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For example, findings obtained in 1996 fromsurveying 30 thousand urban households demonstrated that for the highest 20percent income group of the total number of households the dependency rate was0.86 – i.e. there was86 dependents per 100 households. This ratio was 1.96 for the poorest quintileof households (196 dependents per 100 households). The number of children andtheir share in the household size influences the volume of per capita income.The share of children per one household (relevant to 20 percent of householdswith the lowest income) amounted to 37.3 percent, and for richest households– 19.9 percent.Findings of household budget survey demonstrate that the number of non-workingpensioners in the families with different income level fluctuates: there are 31such persons per 100 households in low-income families, and in highest income– 19 such persons.Thus, a relatively low-income level in many cases is connected with the need tosupport children, aged members of the family, single parent families (singlemother family), as well as families where the main breadwinner is a pensioner,student or unemployed.

Large size income households have at theirdisposal bigger in kind earnings than high-income households do. This isespecially true in case of children benefits. On the whole, households with lowper capita income have considerably larger in kind additional earnings thanhouseholds with high per capita income do.

Results of household budget survey carriedout in 1997-1999 using a single methodology demonstrate conservation, despite adrop in purchasing power of the population resulting from 1998 financialcrisis, of relatively stable numeric parameters of social differentiationbetween households.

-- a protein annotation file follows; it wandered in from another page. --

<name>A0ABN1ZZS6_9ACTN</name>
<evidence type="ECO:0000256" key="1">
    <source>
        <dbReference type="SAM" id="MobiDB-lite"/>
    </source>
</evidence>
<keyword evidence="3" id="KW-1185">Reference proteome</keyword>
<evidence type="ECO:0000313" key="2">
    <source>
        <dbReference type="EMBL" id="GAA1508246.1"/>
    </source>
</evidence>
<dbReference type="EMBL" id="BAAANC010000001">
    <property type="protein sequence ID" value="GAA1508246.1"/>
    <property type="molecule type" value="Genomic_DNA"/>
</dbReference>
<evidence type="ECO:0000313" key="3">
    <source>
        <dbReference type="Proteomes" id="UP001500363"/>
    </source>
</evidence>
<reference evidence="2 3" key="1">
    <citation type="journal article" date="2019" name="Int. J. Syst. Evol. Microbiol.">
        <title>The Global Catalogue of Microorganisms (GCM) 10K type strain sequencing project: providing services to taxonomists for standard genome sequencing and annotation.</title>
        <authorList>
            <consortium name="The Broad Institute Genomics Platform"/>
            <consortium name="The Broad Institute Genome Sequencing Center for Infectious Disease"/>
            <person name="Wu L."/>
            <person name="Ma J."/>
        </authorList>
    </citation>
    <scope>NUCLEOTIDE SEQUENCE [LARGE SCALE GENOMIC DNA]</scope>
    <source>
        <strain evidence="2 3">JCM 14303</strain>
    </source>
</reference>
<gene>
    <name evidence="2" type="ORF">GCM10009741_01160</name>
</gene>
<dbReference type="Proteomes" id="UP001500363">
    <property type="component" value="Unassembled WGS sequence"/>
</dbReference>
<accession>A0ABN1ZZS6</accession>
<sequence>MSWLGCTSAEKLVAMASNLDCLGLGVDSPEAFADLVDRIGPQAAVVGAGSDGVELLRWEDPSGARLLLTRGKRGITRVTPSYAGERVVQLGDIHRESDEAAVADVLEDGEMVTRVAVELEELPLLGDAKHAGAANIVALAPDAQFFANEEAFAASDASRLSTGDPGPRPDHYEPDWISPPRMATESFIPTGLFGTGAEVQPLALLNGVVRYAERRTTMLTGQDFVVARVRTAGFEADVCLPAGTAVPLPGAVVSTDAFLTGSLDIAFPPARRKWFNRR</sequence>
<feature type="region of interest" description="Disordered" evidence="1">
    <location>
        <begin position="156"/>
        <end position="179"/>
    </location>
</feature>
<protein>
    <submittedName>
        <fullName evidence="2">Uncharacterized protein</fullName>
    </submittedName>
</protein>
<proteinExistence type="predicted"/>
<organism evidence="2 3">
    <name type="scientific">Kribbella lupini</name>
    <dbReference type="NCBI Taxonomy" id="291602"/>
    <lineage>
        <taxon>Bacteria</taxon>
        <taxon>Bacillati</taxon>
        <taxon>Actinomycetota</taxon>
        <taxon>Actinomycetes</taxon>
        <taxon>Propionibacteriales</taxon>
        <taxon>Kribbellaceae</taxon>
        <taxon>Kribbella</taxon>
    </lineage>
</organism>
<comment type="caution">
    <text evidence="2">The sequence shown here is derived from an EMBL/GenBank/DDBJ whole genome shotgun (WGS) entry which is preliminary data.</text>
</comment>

Table 3.1

INDICES OF SOCIAL INEQUALITY IN RUSSIA IN 1997-1999

FundsIndex (ratio of disposable per capita resources of the least and mostprosperous groups of population, times)

Gini Index(Index of concentration of resources)

Ratiobetween median per capita value of resources and their average value (in%)

1997

1998

1999

1997

1998.

1999

1997

1998

1999

Disposableresources

10,7

9,9

9,9

0,366

0,353

0,352

72,7

72,8

73,2

Grossearnings

10,8

9,6

9,8

0,362

0,347

0,348

74,5

73,8

74,3

Data provided in the table proves that by1997 main income groups have already been established in Russia, and the 1998crisis did not seriously influence this process. During 1997-1999 incomeinequality was slightly reduced. However, differences in expenditure onfoodstuffs have increased.

Table 3.2

RATIO OF EXPENDITURE ON FOODSTUFFS OF 10 PERCENT MOST AND 10PERCENT LEAST PROSPEROUS GROUPS OF POPULATION IN RUSSIA

IN 1997-1999, Fold

1997

1998

1999

Vegetables, melonsand gourds

5,2

6,8

7,0

Fruit andberries

7,7

10,4

13,1

Meat

5,1

7,6

9,0

Fish

6,1

7,6

8,3

Meals outsidehome

19,5

26,7

34,9

Increased differentiation in consumptionbetween the richest and poorest groups of society demonstrates that as a resultof drastic changes in economic situation which occurred in August 1998, societyhas become much more differentiated from the consumption point of view,although there was no increase in income stratification.